A prisoner who refused to provide notice of the location of the proposed place of residence or domicile, or knowingly provided an incorrect notice, would be guilty of a felony punishable by imprisonment for not more than four years and/or a fine of not more than $2,000.
House Bill 6135 would amend the Code of Criminal Procedure (MCL 777.17f) to specify that failure to provide a correct notice of a proposed domicile by a sex offender would be a Class F felony against the public order with a maximum term of imprisonment of four years.
After their release from prison, persons convicted of some of the more serious sex crimes must report quarterly to their local law enforcement agencies to update information on the Sex Offenders Registry (SOR); others report yearly. Incarcerated prisoners required to register with the SOR are supposed to report within 10 days of their release from prison to the law enforcement agency closest to where they move. But, if a recently released prisoner doesn't notify the local police or sheriff as required, it may be months (not until one or more of the quarterly reporting dates has passed) before it becomes apparent that the state has lost track of that person. Some believe that part of the solution lies in having prisoners provide prison officials with the address of where they intend to live after their release. The DOC then would have the responsibility to forward that information to the appropriate law enforcement agency. That agency would then know to be expecting the person at the next quarterly reporting period. Absconders would be more quickly identified, and police would have a starting point to begin to search for the missing sex offender. In addition, the felony penalty added by House Bill 5194 for providing a false address, as well as other recently enacted legislation that increased penalties for reporting violations, should act as a strong deterrent for those considering ways to avoid reporting.
In order to register on the Sex Offender Registry, a person must have a valid state ID or driver's license. However, in order to obtain a valid state ID or driver's license, a person must present identifying documents and proof of residency (i.e., utility bill, lease agreement, or bank statement). Reportedly, some newly released offenders have great difficulty in obtaining the necessary documents in order to get the ID in time to meet the current 10-day reporting requirement. Rather then be charged with not complying with reporting requirements, they simply disappear.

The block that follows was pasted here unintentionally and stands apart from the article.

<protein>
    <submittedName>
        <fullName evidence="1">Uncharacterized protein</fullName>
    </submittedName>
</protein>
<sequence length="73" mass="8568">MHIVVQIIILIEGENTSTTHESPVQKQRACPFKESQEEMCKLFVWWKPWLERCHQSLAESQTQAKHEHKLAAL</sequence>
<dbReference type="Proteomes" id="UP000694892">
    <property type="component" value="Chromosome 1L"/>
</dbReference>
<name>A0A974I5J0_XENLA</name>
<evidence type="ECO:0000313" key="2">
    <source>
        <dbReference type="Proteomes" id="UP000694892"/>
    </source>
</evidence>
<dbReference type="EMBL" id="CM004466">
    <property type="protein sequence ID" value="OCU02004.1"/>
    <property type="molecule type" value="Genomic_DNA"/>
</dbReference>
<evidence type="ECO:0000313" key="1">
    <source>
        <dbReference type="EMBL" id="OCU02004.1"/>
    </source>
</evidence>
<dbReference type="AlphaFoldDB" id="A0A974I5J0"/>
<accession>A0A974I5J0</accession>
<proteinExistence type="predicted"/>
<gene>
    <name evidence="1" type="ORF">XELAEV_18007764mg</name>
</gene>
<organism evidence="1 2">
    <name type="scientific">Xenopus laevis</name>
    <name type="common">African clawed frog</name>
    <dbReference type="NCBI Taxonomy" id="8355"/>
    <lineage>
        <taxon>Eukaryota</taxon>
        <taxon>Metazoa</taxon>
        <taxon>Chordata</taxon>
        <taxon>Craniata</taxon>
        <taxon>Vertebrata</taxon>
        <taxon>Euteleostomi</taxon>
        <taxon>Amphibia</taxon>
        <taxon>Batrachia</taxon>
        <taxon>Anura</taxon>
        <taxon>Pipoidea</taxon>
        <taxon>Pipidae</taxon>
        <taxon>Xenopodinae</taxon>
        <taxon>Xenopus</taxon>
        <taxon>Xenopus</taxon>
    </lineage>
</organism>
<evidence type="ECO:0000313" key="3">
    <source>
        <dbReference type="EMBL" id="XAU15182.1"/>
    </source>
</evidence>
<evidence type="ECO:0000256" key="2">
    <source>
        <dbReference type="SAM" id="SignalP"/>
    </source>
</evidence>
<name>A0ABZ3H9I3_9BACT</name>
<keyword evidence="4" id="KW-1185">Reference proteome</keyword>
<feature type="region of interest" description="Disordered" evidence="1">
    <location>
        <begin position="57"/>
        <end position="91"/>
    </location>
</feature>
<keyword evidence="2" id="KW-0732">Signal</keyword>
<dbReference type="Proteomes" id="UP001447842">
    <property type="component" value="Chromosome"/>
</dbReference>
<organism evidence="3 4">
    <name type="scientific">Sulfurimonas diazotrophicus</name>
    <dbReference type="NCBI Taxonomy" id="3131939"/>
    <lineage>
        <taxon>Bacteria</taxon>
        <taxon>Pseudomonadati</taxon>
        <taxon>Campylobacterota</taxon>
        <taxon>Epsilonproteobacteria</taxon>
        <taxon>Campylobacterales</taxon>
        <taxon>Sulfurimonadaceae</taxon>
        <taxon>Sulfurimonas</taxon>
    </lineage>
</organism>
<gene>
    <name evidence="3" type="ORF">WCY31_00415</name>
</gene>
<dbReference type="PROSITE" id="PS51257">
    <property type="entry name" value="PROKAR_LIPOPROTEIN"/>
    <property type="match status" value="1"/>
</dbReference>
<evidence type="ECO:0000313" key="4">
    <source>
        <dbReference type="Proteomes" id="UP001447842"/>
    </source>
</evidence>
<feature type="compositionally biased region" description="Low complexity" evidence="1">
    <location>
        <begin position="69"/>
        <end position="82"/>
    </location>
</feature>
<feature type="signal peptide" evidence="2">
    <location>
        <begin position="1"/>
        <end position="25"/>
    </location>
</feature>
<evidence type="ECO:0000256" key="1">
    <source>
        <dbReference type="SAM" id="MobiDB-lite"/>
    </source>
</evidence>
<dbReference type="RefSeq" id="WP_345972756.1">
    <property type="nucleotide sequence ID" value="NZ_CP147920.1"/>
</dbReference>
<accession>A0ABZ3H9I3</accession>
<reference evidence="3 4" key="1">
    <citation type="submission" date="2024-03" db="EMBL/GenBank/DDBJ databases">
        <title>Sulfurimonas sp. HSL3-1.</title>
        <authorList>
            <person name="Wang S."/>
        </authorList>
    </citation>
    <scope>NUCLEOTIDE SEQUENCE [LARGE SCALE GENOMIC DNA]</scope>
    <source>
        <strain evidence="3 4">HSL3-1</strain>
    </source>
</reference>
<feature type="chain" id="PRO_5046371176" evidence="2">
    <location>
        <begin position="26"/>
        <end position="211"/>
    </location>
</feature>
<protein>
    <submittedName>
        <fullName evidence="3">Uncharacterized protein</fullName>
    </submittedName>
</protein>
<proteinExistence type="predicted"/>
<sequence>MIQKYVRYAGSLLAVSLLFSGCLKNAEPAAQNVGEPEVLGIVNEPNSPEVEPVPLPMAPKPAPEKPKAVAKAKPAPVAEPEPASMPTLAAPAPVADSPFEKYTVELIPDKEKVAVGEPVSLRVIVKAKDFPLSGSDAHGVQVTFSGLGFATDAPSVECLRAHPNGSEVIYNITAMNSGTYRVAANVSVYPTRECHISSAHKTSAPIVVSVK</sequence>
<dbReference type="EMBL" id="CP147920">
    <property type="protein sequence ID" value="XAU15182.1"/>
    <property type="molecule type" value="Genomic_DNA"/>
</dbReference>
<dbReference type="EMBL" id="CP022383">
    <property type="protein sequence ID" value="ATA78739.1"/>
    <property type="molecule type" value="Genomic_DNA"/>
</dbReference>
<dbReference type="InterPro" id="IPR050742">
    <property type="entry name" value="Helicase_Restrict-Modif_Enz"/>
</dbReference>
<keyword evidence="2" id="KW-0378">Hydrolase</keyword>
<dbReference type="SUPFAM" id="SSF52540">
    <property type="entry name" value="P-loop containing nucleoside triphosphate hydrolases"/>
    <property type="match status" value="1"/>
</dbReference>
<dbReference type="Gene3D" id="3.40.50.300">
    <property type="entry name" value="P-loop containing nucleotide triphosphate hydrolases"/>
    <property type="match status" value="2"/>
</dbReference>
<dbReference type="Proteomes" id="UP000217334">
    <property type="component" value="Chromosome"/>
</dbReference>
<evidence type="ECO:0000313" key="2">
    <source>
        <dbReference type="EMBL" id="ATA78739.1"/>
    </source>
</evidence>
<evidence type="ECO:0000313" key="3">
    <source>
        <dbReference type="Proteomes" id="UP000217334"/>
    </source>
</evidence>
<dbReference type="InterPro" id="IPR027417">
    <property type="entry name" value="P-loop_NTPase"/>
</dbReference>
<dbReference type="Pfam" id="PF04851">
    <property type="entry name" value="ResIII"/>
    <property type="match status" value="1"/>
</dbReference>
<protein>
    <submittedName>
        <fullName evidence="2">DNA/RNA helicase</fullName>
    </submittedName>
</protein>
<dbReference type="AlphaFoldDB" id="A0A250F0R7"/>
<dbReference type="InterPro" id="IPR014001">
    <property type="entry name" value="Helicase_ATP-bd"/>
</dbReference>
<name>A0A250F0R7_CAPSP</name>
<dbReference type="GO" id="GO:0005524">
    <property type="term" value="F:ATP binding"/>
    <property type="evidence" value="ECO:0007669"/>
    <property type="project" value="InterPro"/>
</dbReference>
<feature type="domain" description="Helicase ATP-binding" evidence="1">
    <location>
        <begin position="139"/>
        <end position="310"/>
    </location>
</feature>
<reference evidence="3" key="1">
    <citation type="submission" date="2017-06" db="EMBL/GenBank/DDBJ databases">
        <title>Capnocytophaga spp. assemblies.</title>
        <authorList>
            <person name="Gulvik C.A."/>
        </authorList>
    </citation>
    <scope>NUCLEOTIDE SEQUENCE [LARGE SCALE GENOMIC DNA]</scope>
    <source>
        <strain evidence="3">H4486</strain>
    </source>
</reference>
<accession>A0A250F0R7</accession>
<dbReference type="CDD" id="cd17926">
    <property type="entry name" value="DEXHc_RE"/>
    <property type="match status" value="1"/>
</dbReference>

By requiring the DOC to make the initial notification prior to the person's release from custody, the bills would provide a longer window for sex offenders to obtain the documentation necessary to get an ID so that they can register at the next quarterly reporting period.
Some feel that people should be able to use their prison I.D. for the initial state ID for purposes of registering on the Sex Offenders Registry. However, the Secretary of State does not accept prison IDs as proof of identification or residency. Though the bills will provide a longer time for a newly released prisoner to obtain documentation that the SOS will accept, some may still need a longer time if they are released close to one of the quarterly reporting periods. For example, many of the inmates who are released after they have served the maximum term of their sentence may have been incarcerated for two or three decades. They very often have no birth certificates, or living relatives who might have a copy. Some have no idea where they where born. Therefore, they might not have enough time to obtain copies of their birth certificates, especially if they were born out-of-state, before the next reporting period. So, they still may have an incentive to run or slip away. There should be some way that those who are trying to comply could still report, even without a state ID or driver's license, if they can show other documentation of where they are living and that they are in the process of obtaining a state ID or driver's license.
Fiscal Analyst: Marilyn Peterson
■ This analysis was prepared by nonpartisan House staff for use by House members in their deliberations, and does not constitute an official statement of legislative intent.